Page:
Recently, a coaching client asked me for some recommendations for paper-based resources that would help him implement "Getting Things Done."
I coach executives and professionals who use a variety of systems and tools. No matter how elaborate your systems, I find it's always helpful to have at least a few physical tools: solid reminders of ideas and tasks can be extremely helpful. Plus, the physical act of writing can help your memory and creative thinking.
In light of this, I recommended that he consider the following for his personal GTD system, all of which I've found helpful:
- Notetaker Wallet: This lets me quickly and conveniently capture ideas anywhere. It's important to have this capability, whether you use the wallet or something else
Disclaimer: I don't benefit from the sales of these products: these links are provided solely as helpful resources for your consideration.
Disney recently outsourced
an IT department with 250 positions to overseas workers—but first, they required the people who would lose their jobs to train their replacements. Amazing.
For now, I'll leave the ethical and economic discussions to someone else. What I want you to take away from this, Computer Science student, is this question: how are you equipping yourself to create value in the workplace?
Students, this is not meant to discourage you, but to make you aware of the changing landscape in the IT field. Highly motivated people like you, some studying twice as hard as you, many willing to work for much less than you, are looking forward to the opportunity to eat your lunch.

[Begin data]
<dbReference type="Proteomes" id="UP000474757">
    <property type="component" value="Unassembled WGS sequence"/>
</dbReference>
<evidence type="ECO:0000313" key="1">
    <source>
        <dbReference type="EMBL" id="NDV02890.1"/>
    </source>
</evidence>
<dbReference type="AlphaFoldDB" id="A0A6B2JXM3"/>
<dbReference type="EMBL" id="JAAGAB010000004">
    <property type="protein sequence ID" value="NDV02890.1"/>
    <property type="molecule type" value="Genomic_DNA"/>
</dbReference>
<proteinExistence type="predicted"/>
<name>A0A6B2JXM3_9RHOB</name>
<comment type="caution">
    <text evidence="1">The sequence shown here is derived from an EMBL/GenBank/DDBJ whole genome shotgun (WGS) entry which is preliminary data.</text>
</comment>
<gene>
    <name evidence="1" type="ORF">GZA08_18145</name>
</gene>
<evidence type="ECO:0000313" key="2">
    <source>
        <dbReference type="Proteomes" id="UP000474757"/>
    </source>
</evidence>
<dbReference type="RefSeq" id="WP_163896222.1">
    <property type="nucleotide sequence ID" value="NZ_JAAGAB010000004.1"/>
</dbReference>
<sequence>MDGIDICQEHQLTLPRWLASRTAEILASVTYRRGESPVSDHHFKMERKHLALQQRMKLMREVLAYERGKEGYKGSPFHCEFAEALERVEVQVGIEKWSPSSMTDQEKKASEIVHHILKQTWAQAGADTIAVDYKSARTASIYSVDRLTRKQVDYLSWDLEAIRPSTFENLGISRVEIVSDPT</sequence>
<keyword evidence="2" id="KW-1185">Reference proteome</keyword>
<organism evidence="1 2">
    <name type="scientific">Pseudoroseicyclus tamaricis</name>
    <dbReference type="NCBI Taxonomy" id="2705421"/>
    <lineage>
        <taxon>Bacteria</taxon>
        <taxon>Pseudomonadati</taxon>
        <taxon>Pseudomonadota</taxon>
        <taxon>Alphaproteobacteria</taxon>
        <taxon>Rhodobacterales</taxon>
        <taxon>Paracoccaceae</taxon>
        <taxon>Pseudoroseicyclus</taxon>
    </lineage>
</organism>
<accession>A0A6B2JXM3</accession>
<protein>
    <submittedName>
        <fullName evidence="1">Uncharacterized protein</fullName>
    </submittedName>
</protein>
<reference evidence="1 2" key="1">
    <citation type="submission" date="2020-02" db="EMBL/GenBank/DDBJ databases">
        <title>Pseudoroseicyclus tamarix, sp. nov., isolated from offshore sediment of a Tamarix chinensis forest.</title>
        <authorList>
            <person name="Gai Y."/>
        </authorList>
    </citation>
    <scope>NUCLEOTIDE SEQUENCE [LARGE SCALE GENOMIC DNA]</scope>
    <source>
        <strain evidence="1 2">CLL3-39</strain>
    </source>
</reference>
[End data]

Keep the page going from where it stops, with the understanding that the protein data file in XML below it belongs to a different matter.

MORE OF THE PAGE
What are you going to do about it?
Any position that can be reduced to a commodity-level responsibility is likely to change dramatically by the time you graduate with your degree. Offshoring used to be limited to labor-intensive jobs, but now (thanks to technology) it's expanding to "thinking" jobs as well. These are the jobs you're preparing for.
So, how should you respond? Learn to create value and solve problems. Be extraordinary.
Whenever management makes the decision to keep or let go of personnel, they always consider the value that person brings to the organization. Since people with Computer Science degrees are plentiful, it's going to take more than just a diploma and a high GPA to succeed. It's all about working for your employer, customer, or client to create value that goes beyond your job description.
How will you prepare yourself to think critically, create value, and solve problems?
Wednesday, June 3rd, 2015
I was scanning the job board of a client that I serve and found this embedded in the description for an employment position:
I would expect this in a job listing for a juggler at a circus, not for a desk job. This is a position for a knowledge worker—someone who "thinks" for a living.
Thinking to create value requires concentration. Concentration requires focus. Both require minimizing distraction both from internal sources (e.g. multitasking) and external (interruptions, distractions). That's just how the mind works most effectively.
In my personal knowledge and information management (PKIM) seminars and workshops, I teach that focus is what you shut in and concentration is what you shut out. These are essentials skills and powerful tools for any worker.
So why would you set up a work environment that makes these things more
I realize that the HR person who wrote (and misspelled) that description was probably only trying to cover themselves, but I see this all too often. It still makes me wonder: when will leadership and management get the fact that it takes concentration to create value?
To my Computer Science students: your field is changing rapidly, and you need to be able to adapt. To do that, you need to stop thinking of yourselves as "programmers" or "IT guys" and start thinking of yourselves as problem solvers.
Here's an example of a potentially big change on the horizon: IBM Watson, a cognitive computer that draws conclusions based on semantic context of meaning (rather than rigid logic tables). It's not a solution to every problem, but it's a novel approach: click here